Tuesday, March 1, 2011

Ab Ripper X

Tony says: What’s really really amazing about Ab Ripper X is that it gives people the opportunity to get the best, most ripped abdominal area they’ve had in their lives. We’re doing over 300 moves here. But the only way to get results–and get the sculpted abs that you want–is you have to BRING IT.


Ab Ripper X. I hate it – but I love it.

Check out part of my Day 12 Workout!




Overview: Ab Ripper X is the toughest part of P90X, despite the fact that it’s only 15 minutes long and you’re sitting on your butt the whole time. The reason is because you truly blast your abs, making those 15 minutes torturous, and that you have to do this workout 3 x week. Which, over the course of 3 months, is 36 total Ab Ripper X’s performed. Not only that, but you’re doing this incredibly intense workout along with a full P90X workout as well; which means if you do them the way you’re supposed to, you finish a killer hour long workout only to segue right into the Ab Ripper. And nothing is more daunting than to be finished with a killer P90X workout, heaving and exhausted and with limbs like jello, and know that you have 15 more minutes of hell to go through.

My advice is simple: do Ab Ripper X first. You’ll be fresh, ready to attack it, and though your core will be blasted by the time you get to the main workout, you’ll find that you have more motivation to do the Ab Ripper’s in the first place, and will be less liable to skip them because you’re exhausted.

Finally, remember what Tony says: don’t do the Ab Ripper every day in the hopes of getting better results. Instead, do them only when told, and give your core a chance to recover. Too much will hurt you more than it will help.

The Workout: The Ab Ripper X workout consists of 11 moves done 25 times each over the course of about 15 minutes. Tony is very business like in this workout; knowing that you’ll be doing it 3 x week, he gets right to work and cuts the chitchat. This means no breaks, no time to catch your breath, just one grueling stretch that seems 5 x longer than it really is.


In & Outs: Sit on your tail bone, place your palms on the ground by your hips, and then extended your legs out, feet off the floor, and then bring your knees to your chest. Flex your legs in and out 25 times, and if you want to make it harder, raise your arms straight into the air.


Bicycles: Remain in the same position, legs extended off the ground before you, and cycle your feet through the air as if peddling. Hands by your hips as before, or raised in the air above you to make it harder. Cycle 25 times one way, and then reverse the direction for another 25 cycles.


Crunchy Frog: Remain seated on your tail bone, and do the same extended contract movement as the In & Out exercise. This time however extend you arms out to the side, and each time you bring your knees to your chest, hug your arms around them. Legs extend, arms go out to the sides.

Cross Leg/Wide Leg Sit-Ups: Sit cross-legged, and then lie back. Place your hands behind your head, and extend your right arm straight up as if reaching for the sky. Follow your hand up into your sit-up, touch the opposite knee, and then lower back down. Switch your arms, reach up with your left arm, and follow it up into the sit-up. Chin stays up, not pressed to your chest, and you don’t tug on your head with your hand either.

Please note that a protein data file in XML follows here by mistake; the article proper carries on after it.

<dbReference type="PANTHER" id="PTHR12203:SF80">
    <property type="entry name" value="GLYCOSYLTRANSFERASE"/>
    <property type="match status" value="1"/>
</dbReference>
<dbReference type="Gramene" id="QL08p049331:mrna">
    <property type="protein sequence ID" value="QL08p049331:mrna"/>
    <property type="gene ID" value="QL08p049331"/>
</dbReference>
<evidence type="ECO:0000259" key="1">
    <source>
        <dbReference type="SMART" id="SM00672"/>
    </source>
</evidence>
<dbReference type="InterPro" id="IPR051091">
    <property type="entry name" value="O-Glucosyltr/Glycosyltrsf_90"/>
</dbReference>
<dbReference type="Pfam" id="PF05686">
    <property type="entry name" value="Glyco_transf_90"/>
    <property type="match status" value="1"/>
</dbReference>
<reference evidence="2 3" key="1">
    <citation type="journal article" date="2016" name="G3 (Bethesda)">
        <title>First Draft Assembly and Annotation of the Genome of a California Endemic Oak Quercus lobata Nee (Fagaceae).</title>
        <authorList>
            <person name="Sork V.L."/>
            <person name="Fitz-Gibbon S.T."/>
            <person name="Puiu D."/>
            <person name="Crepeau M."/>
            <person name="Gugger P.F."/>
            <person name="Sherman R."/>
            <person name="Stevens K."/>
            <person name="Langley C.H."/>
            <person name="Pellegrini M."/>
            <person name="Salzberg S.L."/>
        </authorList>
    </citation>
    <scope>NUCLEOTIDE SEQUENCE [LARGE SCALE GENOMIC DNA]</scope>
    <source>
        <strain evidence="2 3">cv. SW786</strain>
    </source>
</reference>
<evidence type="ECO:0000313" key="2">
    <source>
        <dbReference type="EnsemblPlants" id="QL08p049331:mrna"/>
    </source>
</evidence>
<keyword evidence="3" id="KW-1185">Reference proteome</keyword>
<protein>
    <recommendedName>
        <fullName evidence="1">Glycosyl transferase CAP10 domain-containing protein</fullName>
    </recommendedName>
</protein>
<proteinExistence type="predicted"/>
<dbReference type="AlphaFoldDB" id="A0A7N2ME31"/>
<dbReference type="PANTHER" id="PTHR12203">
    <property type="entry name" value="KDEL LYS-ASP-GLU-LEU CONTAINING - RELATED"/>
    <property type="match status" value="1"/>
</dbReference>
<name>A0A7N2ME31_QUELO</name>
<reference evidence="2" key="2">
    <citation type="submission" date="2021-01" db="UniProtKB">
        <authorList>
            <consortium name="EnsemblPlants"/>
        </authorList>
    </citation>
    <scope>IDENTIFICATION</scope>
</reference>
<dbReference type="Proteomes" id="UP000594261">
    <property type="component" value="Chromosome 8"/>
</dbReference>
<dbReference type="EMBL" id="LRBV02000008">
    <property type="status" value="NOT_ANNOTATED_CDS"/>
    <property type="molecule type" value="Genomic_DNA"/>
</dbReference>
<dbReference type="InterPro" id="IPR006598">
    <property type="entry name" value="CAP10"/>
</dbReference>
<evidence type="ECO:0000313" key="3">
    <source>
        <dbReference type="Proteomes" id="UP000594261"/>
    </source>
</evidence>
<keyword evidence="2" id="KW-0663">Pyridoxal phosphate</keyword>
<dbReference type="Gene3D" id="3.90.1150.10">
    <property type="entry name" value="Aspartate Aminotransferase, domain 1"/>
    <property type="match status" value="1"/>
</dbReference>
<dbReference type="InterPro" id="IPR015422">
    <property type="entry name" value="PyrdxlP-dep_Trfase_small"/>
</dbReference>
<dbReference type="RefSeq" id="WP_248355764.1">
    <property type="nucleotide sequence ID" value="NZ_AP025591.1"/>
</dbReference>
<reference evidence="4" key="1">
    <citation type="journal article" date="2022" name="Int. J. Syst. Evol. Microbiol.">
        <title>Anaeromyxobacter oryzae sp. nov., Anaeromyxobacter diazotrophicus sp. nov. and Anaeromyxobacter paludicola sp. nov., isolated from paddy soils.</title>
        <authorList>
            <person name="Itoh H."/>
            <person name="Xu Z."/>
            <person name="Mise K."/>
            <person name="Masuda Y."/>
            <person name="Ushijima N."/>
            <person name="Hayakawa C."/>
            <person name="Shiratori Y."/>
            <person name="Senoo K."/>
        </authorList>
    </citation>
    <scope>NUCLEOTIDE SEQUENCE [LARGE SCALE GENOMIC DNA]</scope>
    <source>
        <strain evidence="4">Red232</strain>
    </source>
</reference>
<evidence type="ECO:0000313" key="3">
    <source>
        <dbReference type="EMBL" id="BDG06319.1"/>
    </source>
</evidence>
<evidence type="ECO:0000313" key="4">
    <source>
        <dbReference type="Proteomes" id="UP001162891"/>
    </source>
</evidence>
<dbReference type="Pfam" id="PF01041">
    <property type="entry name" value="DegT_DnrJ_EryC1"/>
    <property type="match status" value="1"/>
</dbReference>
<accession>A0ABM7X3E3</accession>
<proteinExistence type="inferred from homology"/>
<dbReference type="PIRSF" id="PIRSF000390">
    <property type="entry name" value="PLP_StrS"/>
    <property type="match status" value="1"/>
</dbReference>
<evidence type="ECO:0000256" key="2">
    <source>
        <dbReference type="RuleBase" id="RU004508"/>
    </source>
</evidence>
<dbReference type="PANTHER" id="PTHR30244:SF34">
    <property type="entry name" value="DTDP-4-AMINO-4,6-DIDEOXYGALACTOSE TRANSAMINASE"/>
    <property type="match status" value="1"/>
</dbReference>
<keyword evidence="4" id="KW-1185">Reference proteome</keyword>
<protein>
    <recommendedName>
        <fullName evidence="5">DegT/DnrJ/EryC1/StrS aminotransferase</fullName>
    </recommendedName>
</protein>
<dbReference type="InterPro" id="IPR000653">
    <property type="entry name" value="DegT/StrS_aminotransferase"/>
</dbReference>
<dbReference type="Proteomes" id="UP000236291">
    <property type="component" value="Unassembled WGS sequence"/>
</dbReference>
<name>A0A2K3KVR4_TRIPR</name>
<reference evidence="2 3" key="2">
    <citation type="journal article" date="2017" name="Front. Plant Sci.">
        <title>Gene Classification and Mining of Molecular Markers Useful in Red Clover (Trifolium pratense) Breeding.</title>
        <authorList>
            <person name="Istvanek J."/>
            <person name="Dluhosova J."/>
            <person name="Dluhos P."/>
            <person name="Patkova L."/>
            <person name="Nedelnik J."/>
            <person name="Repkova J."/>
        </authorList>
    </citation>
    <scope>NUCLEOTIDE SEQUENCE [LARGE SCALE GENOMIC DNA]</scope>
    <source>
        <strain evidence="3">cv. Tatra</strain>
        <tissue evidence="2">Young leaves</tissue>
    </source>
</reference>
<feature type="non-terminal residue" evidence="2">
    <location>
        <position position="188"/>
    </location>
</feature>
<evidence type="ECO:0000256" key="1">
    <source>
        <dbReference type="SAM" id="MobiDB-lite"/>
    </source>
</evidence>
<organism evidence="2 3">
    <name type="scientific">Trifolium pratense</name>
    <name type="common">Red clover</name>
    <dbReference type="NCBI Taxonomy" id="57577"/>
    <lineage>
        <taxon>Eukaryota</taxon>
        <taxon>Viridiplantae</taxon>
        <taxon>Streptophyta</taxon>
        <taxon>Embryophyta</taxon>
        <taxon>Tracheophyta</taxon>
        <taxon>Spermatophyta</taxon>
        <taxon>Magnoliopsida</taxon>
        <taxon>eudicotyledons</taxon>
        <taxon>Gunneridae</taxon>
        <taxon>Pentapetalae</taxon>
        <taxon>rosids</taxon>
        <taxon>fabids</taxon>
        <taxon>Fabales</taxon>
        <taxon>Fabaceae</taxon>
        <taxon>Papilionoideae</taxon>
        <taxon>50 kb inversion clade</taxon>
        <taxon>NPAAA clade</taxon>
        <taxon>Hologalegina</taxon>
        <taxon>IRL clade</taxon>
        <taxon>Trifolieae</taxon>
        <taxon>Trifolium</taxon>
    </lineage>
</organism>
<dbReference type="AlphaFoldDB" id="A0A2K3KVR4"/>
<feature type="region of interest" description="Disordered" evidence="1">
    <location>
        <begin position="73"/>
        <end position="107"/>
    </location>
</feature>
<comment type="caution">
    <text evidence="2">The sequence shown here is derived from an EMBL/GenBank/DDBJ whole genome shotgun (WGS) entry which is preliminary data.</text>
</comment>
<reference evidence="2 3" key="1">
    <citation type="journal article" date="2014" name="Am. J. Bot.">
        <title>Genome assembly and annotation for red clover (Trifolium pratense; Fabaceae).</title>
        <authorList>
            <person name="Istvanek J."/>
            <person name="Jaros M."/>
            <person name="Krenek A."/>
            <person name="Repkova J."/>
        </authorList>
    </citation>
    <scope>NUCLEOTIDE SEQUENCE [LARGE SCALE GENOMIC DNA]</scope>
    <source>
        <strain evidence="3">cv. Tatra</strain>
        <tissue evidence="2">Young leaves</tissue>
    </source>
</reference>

Fifer Scissors: Lie on your back, hands on the floor next to your body, leg extended an inch of the ground, other leg extended straight up into the sky. Keeping your legs straight, raise and lower them like a pair of scissor blades. Do so only in time with Tony’s count, which is slow and stead, and don’t let your feet touch the ground. Fight to keep your leg straight, and keep your toes flexed up into a right angle from your shin.

Hip Rock ‘n Raise: Lie on your back, open your knees out to the side and press the soles of your feet together. Raise your feet up to the sky, keeping your knees open, and then raise your hips off the ground for a pulse. Lower back down carefully. Don’t bring your knees to your chest, but rather pulse them up into the sky with your hip raise.

Pulse Ups (Heels to Heaven): Lying down, raise your legs straight into the sky above you, legs straight. Hands down by your sides, pulse your hips up the sky. Don’t let your legs go down or wave about, and fight to get your butt into the air.


V-Up Roll-Ups: Legs extended, lying flat, raise both arms to the sky and do a sit-up, reaching to touch your toes. Then, as you lower back down, raise your extended legs into the sky, and when your back hits the ground, do a pulse so that you reach up a second time to touch your elevated toes. Lower your legs to the ground once more, and then repeated from the beginning.

Oblique V-Ups: Lie on your side, legs extended straight but cocked at the hips so that they are at a 30 degree angle from your torso. The arm whose shoulder is on the ground remains extended on the ground, the other hand is behind your head. Contract your torso and raise your legs so that your elbow comes as close to your knees as you can. Do both sides.

Leg Climbs: Lie on your back, put both heels as close to your butt. The closer your heel is to your butt the harder it is, with extended straight on the floor being the easiest. Raise one leg into the sky, and do a sit-up, using your hands to climb your leg till you touch the toe. The more touches the easier. Switch legs when you’re done.

Mason Twist: Sit up, heels close to your butt, interlace your fingers into a fist, raise your feet off the ground, and then turn so as to touch your fists to the ground on either side of your hips, twisting each time while keeping your feet up.

With that, you’re finished. Spend the last minute doing a series of Upward Dog/Cobra to stretch out your back




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